We made our way down out of the mountains and began the long trek to the sea. In terms of mileage it’s really not that far, but the going is slow.
This would be our final time driving to the beach, and in a nod to the very difficult journey we had our first night in Costa Rica, we decided on a different approach. We decided to take the little shortcut road, the one with the river and the cow. The one we’d avoided that first night. We were feeling experienced and perhaps a bit arrogant.
“Wheeeee!!” squealed Camille from the backseat, a big change from the last time we were on this road, when she was exhausted and terrified because we were lost. The river looked deep, and as we plunged in we found that it was deep. Water sloshed over the hood but Lee kept his foot on the pedal and soon we were on the other side. Oh man was I glad we hadn’t attempted that as our first river crossing, at night no less.
Pulling up to the house, we were excited to show my parents the view, and to have them meet our friend the beach. She had begun to feel so familiar, as though we had a claim to her, and her to us.
And thus began our final days in Costa Rica. We took my parents to a couple of area beaches. We went to Marvin’s house again to buy some fish. We revisited the Black Sheep Pub in the mountains of Nosara, where a family of howler monkeys played in the trees adjacent to the Beer Garden. We even got a good glimpse of a mama and baby. I could’ve watched them for hours.
But mostly we hung out at our beach, Playa Azul. Camille discovered a fun spot where a river washed into the sea. The river had carved a path in the sand and left behind a sand wall perfect for jumping. Granddaddy discovered a planed log on the beach and slid it into the river, providing a most excellent raft.
Lee and I spent hours hunting for sea glass. There was something so relaxing about it, so cathartic. I found that I could completely clear my mind and just wander, eyes fixed to the ground, lulled by the sound of the surf, and rewarded periodically by the discovery of bright treasures.
Camille spent hours taunting the waves, first yelling into the salt air, “IS THAT ALL YOU’VE GOT?”
Then the sea would respond with an enormous crescendo that would send her fleeing.
My dad was the first one brave enough to scramble high up onto the sharp rocks for a bird’s eye view of the crashing waves. It wasn’t easy to get up there, and I was always a little afraid that a rogue wave would wash us out to sea, but the vista was beautiful. The powerful waves would curl and form tunnels, and we would watch birds soar over the crests looking for fish.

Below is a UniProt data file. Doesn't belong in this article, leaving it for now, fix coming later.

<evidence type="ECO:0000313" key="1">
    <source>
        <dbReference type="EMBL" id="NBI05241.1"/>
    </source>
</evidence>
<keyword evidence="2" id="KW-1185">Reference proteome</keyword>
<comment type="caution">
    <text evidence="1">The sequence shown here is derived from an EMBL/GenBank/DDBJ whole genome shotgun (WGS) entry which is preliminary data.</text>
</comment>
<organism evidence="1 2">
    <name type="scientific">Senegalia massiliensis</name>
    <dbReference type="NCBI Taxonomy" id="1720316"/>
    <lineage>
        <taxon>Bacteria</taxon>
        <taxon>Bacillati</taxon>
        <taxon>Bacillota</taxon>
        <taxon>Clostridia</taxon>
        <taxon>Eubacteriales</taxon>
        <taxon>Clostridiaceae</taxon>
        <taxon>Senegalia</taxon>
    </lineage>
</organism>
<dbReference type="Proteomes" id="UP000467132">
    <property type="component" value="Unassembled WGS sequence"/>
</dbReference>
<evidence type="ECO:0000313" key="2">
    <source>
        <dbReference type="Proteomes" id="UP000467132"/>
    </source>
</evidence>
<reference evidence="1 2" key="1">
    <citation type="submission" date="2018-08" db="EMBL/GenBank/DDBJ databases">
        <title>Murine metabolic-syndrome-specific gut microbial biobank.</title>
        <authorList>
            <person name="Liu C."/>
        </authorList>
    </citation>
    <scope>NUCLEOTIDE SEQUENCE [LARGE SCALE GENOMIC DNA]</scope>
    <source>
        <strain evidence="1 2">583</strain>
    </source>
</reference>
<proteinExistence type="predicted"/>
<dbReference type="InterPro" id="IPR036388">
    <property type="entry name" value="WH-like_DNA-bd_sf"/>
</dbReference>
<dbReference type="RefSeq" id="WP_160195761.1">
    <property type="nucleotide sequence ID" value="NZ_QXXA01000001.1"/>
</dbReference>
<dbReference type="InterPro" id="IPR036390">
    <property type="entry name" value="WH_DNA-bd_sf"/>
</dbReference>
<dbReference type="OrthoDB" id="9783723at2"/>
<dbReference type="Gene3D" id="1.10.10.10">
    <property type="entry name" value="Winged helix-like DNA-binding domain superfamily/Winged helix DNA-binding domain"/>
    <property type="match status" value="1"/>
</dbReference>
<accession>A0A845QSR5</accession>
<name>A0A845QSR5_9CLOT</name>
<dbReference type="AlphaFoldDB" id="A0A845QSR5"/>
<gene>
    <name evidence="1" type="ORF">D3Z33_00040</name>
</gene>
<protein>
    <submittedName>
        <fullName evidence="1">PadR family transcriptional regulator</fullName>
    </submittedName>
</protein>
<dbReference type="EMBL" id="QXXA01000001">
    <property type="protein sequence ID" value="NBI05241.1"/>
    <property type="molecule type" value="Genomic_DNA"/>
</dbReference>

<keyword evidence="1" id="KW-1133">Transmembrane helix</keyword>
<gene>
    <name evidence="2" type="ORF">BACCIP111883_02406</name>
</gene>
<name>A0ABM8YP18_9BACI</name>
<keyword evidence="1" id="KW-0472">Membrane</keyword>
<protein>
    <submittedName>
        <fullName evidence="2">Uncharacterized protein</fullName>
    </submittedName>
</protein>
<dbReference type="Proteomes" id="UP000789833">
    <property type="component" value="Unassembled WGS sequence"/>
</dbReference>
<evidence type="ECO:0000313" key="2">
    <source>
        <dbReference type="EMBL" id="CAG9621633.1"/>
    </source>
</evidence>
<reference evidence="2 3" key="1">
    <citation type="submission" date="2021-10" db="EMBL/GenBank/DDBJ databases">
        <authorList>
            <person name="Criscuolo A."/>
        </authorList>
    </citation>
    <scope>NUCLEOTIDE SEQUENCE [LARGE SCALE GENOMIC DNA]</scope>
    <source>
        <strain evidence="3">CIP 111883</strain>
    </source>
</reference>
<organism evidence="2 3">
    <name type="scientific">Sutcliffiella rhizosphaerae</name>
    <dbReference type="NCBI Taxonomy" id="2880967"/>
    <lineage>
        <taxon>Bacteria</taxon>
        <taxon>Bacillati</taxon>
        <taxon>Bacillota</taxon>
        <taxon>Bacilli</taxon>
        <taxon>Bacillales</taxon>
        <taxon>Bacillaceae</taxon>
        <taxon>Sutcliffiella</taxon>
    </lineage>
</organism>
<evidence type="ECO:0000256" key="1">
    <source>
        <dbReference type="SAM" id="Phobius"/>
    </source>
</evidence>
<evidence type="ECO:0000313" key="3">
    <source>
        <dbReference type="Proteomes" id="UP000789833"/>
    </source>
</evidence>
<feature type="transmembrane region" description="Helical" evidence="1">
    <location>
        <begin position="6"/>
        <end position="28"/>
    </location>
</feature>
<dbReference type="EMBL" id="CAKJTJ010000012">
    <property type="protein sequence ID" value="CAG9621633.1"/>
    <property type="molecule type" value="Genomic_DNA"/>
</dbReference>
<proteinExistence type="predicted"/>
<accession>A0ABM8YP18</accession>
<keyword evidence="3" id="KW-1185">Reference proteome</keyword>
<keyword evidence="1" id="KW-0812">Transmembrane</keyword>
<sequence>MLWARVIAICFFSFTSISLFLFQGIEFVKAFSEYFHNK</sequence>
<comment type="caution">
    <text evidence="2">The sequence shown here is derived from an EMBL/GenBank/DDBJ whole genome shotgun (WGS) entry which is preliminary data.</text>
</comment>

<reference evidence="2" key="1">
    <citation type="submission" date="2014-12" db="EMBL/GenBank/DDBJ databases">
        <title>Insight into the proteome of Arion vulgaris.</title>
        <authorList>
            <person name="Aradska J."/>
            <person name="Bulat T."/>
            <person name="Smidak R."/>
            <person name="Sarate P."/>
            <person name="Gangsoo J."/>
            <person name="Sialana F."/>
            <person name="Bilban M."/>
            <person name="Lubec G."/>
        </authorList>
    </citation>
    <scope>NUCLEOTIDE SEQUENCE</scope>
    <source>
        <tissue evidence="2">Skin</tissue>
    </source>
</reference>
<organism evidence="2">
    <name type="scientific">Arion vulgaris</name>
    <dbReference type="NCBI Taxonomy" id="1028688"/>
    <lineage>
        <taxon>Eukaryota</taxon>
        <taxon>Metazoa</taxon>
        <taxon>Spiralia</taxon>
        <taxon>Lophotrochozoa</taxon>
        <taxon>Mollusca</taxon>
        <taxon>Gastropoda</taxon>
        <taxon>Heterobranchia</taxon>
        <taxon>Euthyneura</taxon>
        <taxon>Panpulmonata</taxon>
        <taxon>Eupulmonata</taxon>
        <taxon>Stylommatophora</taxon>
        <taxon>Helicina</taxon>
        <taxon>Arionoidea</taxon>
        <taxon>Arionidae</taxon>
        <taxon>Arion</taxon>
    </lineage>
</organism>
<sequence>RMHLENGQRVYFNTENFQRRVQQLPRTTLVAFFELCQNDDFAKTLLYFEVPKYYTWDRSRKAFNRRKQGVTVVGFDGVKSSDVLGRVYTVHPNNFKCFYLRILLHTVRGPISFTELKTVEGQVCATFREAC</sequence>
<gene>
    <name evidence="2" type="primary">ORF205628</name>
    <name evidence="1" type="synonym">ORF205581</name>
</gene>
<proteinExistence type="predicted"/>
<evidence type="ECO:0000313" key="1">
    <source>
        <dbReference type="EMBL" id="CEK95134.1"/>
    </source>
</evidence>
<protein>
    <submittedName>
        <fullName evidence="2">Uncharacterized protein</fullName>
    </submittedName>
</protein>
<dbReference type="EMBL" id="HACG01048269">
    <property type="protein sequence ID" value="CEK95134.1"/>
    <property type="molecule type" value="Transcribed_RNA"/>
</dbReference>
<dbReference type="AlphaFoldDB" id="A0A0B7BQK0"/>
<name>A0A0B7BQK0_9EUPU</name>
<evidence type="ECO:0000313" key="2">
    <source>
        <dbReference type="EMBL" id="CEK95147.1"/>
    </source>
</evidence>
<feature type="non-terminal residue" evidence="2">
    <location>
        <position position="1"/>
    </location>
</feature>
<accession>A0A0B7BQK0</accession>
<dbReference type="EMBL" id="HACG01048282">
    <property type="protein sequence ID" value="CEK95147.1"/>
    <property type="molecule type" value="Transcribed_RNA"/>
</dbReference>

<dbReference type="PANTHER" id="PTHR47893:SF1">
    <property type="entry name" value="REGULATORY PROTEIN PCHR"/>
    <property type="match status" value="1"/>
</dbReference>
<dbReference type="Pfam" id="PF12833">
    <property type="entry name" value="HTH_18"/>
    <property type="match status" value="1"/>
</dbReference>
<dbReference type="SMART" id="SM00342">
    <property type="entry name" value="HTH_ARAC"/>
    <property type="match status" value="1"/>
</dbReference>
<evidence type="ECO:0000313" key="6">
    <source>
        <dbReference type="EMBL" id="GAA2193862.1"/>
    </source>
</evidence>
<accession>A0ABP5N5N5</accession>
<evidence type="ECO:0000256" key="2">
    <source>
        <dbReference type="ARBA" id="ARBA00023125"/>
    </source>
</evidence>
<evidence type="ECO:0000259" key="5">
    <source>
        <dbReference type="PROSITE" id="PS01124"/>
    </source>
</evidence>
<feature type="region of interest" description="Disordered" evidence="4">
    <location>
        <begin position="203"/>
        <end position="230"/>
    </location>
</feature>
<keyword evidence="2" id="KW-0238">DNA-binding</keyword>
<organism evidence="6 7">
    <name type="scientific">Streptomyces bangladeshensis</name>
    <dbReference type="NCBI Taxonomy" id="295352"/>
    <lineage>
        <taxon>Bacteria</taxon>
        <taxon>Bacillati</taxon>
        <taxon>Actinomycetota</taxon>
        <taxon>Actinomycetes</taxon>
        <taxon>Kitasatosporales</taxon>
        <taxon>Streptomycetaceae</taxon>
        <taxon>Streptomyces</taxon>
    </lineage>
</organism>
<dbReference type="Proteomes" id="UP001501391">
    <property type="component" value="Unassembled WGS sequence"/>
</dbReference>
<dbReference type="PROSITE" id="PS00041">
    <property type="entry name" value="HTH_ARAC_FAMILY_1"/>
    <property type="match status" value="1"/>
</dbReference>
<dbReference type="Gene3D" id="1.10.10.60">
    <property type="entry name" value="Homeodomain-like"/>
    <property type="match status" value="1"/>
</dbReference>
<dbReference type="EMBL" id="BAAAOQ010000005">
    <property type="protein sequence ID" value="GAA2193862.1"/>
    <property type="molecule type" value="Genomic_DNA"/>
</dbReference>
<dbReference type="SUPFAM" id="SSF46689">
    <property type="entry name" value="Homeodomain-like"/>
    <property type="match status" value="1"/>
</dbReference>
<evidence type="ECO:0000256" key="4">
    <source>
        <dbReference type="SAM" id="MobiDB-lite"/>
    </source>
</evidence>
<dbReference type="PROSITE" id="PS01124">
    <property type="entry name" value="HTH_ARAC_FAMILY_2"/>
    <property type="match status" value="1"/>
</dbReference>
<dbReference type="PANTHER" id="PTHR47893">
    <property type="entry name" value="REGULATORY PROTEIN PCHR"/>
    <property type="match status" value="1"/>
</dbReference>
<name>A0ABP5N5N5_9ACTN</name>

We were treated to some more incredible sunsets, and spent most evenings in rocking chairs by the pool watching the sun turn into an orange fireball and disappear. Darkness followed quickly, a great backdrop for stars and fireflies.
We took my folks to the Tiki Hut restaurant in Marbella, where I decided that every restaurant needs hammocks.
Marbella means “beautiful sea,” and I couldn’t have picked a better name.
Our final day at the beach, I tried not to be sad. I tried to enjoy the view and not dwell on the closing chapter, but it was difficult. There was a part of me that was ready to be home, to sleep in my bed, to drive on easy roads and shop at Publix.
But everything we had experienced – all the things we had seen, people we’d met, adventures we’d had, all the ways we learned and struggled and succeeded, all the time we’d had together as a family – I didn’t want it to end. I told myself that I’d give up Publix. I’d drive on treacherous roads. Sometimes, I could imagine this being my home. My life.
But the problem was that we were living a fantasy. Even if I did live in Costa Rica, I’d have to work. I’d have a schedule, Camille would have school, and we’d have responsibilities. Lee and I joked that we needed to figure out a way to find good-paying jobs as sea glass hunters. But those don’t exist. And I know I would desperately miss my friends and family – they make a place “home,” and I’m not sure I could ever feel at home without them.
My comfort was two-fold. I was comforted by all the fantastic memories, all the pictures, even this blog – I knew they would help mentally transport me back here when I needed it. We changed on this trip, I could feel it. We learned to scale back, to slow down, to let go, and I didn’t want to lose those adaptations. Keeping the memories fresh, I hoped, would help us hang on to them.
And I was comforted by the knowledge that we did this once, and God willing, we may do it again someday. Maybe not soon, but maybe one day. I felt like a stronger person, having stepped outside my comfort zone and thrived. And we felt like a stronger family too. And no plane ride home could take that away from me.
Pura Vida, my friend. Until next time.